... In addition, engagement in the complex activity of learning to play a musical instrument for a long period of time would lead to neurocognitive adaptations producing further enhancements in general cognitive skills and academic achievement. Even for expert music performance and the skills directly trained, deliberate practice seems insufficient to wholly explain individual differences (only ~ 30%; Hambrick et al., 2014), and part of the remaining variability might come from preexisting factors such as genetic factors and early musical experience (Seesjärvi et al., 2016). To our knowledge, only one experimental study has investigated far transfer with instrumental learning using a monozygotic cotwin control design (Nering, 2002). ...
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An extensive literature has investigated the impact of musical training on cognitive skills and academic achievement in children and adolescents. However, most of the studies have relied on cross-sectional designs, which makes it impossible to elucidate whether the observed differences are a consequence of the engagement in musical activities. Previous meta-analyses with longitudinal studies have also found inconsistent results, possibly due to their reliance on vague definitions of musical training. In addition, more evidence has appeared in recent years. The current meta-analysis investigates the impact of early programs that involve learning to play musical instruments on cognitive skills and academic achievement, as previous meta-analyses have not focused on this form of musical training. Following a systematic search, 34 independent samples of children and adolescents were included, with a total of 176 effect sizes and 5998 participants. All the studies had pre-post designs and, at least, one control group. Overall, we found a small but significant benefit (g¯Δ = 0.26) with short-term programs, regardless of whether they were randomized or not. In addition, a small advantage at baseline was observed in studies with self-selection (g¯pre = 0.28), indicating that participants who had the opportunity to select the activity consistently showed a slightly superior performance prior to the beginning of the intervention. Our findings support a nature and nurture approach to the relationship between instrumental training and cognitive skills. Nevertheless, evidence from well-conducted studies is still scarce and more studies are necessary to reach firmer conclusions.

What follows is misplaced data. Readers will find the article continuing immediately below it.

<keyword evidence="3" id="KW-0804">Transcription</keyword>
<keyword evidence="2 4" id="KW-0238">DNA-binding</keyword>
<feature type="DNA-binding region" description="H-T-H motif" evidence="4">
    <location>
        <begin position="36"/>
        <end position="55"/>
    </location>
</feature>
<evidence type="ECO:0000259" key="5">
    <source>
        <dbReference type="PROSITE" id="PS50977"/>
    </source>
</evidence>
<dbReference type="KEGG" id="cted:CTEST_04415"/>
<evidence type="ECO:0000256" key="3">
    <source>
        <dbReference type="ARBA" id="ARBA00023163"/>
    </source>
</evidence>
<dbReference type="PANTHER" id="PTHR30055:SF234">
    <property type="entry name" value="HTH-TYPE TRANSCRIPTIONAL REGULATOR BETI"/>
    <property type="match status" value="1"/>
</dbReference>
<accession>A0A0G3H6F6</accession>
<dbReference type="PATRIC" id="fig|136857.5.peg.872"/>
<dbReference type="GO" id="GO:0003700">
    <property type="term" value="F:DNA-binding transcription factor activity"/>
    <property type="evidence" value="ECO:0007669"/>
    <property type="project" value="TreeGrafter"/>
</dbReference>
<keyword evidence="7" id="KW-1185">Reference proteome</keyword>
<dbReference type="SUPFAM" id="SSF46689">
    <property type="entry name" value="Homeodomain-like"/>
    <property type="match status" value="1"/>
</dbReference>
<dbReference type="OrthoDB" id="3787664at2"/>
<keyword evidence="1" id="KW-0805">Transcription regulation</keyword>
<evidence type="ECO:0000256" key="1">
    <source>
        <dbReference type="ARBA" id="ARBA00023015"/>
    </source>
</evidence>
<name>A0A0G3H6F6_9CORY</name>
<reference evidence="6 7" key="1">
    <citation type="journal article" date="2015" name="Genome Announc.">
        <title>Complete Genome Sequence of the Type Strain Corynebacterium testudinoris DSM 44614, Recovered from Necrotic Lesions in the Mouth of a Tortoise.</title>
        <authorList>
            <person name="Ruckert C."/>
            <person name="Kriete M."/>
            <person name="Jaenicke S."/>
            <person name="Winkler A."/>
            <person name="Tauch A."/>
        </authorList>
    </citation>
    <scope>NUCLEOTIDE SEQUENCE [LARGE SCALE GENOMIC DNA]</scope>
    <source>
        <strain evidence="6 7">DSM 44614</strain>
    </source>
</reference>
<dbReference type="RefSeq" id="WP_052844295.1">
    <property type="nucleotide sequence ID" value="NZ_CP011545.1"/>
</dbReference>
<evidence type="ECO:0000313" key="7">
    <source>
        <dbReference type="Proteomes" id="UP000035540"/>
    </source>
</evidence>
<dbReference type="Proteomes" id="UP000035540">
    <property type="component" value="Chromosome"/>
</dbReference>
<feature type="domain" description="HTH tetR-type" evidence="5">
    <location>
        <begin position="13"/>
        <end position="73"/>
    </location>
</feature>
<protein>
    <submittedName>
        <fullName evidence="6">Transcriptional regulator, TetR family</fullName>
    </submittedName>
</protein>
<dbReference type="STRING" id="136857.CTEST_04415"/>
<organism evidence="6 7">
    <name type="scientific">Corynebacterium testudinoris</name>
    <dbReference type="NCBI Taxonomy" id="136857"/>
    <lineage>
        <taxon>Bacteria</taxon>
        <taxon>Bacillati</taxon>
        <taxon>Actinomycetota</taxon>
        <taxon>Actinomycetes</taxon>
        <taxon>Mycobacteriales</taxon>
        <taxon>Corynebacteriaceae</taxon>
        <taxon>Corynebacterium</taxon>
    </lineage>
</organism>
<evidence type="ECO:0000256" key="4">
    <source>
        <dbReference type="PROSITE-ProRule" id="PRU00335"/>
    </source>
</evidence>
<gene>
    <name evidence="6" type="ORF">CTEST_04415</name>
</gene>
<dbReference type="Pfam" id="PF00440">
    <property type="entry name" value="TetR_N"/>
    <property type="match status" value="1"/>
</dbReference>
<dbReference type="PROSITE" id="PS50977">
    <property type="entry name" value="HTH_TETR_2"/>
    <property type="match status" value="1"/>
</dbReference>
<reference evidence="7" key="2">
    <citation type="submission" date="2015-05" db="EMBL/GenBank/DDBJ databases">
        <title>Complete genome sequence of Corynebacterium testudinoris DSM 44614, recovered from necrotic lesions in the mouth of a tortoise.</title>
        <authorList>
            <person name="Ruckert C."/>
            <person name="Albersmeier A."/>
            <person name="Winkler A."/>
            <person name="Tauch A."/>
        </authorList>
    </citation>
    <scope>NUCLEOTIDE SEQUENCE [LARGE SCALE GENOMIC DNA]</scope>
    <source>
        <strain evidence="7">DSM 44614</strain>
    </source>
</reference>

... One possible explanation is that information is siloed; confined to its field of regard, while other related scientific fields keep their research in their own silos (Root-Bernstein, 1989). This is how academia produces experts, the PhDs who are at the height of their knowledge (Hambrick et al., 2014). But perhaps delving deeper and deeper into a subject, into an ever-expanding chasm of knowledge is not the only way to create Kuhn's scientific revolutions. ...
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In this issue Howard reported that the effect of chess study is surprisingly small among elite chess players, who continue playing more games in international chess tournaments. In contrast, we show that individual differences in chess study are the likely causes of both higher chess ratings and more chess games played in international tournaments, which is often very costly and includes airfare, hotel, and tournament registration fees. The low correlation between his estimates of study time and chess rating is shown to be a consequence of his methodology of relying on a couple of questions in an internet survey rather than the standard methodology in expert performance research involving a 30-minute interview tracing yearly engagement in many different practice activities. Copyright © 2012 John Wiley & Sons, Ltd.